4. Thanks, Lucy. I did cut back on the original recipe's heavy cream and twice the butter, so I was half good. I try to be careful about what I eat, but I'm no saint.

  5. This is beautiful and just the way I love to eat. Right there with you - I want to be careful/resonable with what I eat but not a saint!

  6. Wild salmon is getting a bit easier to find; Costco occasionally has it, as well as Whole Foods. The taste is so different and so wonderful.

  7. Looks delicious! I love that deep red colour that you get with wild salmon. Stunning!

  8. Susan, this dish is absolutely superb - I'm amazed by how sometimes, just a few ingredients, when properly chosen, can make something so delicious!
    I have never had wild salmon and I'll try to buy some - you've got me curious about it!

  9. Thanks, Tanna. Moderation is key, but it's always walking the middle road that's the hardest. We seem to be wired for either feast or famine.

    Lydia - The salmon for this dish was purchased at Whole Foods. Even so, they have a lot of farm fish.

    Thanks, Freya - The color really is better b/c these fish eat all the "right stuff."

    Muito obrigada, Patricia. I was surprised it was as good as it was considering it was ready in 20 minutes with a handful of ingredients. It just worked. :)

  10. Simple, elegant,tasty and in less than 30 mins, and healthy fat? What else can anyone ask for :)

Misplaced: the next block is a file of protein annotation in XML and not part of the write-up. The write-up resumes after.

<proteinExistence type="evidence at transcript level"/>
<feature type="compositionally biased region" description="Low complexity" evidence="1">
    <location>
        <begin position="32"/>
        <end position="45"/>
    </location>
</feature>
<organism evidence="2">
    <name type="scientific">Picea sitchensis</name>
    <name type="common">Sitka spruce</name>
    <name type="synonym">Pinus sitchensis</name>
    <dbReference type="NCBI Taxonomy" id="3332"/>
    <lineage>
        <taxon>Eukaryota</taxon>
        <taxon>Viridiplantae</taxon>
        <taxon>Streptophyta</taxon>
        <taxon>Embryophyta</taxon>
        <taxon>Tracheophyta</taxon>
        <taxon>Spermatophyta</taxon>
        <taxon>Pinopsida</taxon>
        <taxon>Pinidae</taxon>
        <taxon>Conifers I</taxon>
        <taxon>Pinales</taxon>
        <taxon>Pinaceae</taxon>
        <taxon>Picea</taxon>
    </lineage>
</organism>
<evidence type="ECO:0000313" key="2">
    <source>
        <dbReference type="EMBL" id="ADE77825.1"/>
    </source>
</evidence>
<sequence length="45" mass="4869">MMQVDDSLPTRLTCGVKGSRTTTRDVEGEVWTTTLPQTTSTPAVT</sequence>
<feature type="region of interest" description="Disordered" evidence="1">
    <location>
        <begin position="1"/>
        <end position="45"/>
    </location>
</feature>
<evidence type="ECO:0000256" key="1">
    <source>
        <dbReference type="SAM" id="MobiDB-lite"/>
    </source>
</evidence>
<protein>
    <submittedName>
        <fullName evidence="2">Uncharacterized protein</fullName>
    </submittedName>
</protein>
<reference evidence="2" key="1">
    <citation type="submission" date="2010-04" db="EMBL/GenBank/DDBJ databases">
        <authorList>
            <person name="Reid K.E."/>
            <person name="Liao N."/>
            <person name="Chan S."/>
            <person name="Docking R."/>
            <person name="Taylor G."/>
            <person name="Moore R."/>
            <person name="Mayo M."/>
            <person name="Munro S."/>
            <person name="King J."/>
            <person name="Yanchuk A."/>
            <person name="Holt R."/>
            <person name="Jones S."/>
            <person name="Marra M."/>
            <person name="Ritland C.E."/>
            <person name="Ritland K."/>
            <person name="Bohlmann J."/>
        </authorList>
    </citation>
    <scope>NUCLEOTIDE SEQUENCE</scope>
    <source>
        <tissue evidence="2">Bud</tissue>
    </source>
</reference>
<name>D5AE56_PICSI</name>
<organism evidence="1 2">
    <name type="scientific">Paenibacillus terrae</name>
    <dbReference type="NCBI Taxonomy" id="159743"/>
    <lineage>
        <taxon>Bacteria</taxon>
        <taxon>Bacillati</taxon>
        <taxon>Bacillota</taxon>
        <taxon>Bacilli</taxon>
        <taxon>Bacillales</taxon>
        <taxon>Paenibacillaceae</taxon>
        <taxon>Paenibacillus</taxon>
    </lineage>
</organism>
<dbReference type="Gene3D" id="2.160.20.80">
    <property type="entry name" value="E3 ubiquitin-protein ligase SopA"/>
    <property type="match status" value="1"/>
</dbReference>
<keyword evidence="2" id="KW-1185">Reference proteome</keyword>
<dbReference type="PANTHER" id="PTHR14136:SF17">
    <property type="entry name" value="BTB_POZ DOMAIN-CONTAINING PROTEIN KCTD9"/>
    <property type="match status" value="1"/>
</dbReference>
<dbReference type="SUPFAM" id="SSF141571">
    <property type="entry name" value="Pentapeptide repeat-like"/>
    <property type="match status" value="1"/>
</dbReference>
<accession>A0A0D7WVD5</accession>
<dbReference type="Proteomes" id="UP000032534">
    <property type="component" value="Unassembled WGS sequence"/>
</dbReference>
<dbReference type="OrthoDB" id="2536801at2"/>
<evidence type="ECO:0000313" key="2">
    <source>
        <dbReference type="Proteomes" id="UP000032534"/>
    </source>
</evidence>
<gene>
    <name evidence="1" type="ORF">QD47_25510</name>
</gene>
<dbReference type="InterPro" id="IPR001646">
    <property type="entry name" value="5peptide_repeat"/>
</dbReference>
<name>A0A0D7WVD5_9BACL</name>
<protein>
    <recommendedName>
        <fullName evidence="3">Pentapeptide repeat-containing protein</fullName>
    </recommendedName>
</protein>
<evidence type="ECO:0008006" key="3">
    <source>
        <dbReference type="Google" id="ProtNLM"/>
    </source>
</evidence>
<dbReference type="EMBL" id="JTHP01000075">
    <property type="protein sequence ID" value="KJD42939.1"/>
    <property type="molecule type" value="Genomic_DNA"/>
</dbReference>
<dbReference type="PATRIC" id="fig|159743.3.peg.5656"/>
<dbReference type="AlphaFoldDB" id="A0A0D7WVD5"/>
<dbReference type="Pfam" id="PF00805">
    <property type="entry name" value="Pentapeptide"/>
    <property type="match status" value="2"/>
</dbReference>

Smoked salmon is very expensive here.

  11. The pasta looks absolutely gorgeous. Thanks for sharing it with Presto Pasta Nights.

    Also thanks for sharing the warning about "wild" salmon. It is disheartening to know that more than half the time, things aren't what they seem.

  12. What a beautiful photo! I love salmon in general, but particularly with pasta. And you're so right about the dangers of farm raised salmon.

  13. Thanks, Ruth. PPN was great fun. I'm planning on another very soon. And, yes, the things we don't really know about our food. It never fails to shake me up.

    Thanks, Sher. Good to see you. I was just at Whole Foods today. A mixed bag of salmon at the fish counter, but most of their canned stock was wild caught with prices that varied. At least there's some choice some of the time.

  14. Hi Susan, I found my way here from...where was it?..oh, yes..Jugalbandi. You have quite the collection of healthy, fresh food here!
    This recipe looks to be Sicilian- or am I off? Don't answer that! :-) It looks delicious.

  15. Hi, Pelicano. Welcome! I like a nicely varied, healthy diet, but I'm not always successful. There are plenty of guilty pleasures that I haven't blogged about yet!

    This recipe is definitely Italian, from a restaurant in Rome. I don't know its exact origin, but it could easily be Sicilian. I'd like to make it again with the optional radicchio.

    Good to have you visit. I hope to see you again.

  16. Oh I hear ya! My posts are really not a good indication of everything I make; to do so I'd be posting continuously, and truly my readers would be saying "ho-hum" to much of my daily fare, and as well, since some of my experiments don't immediately work; I just take notes and consider it a "work in progress". :-)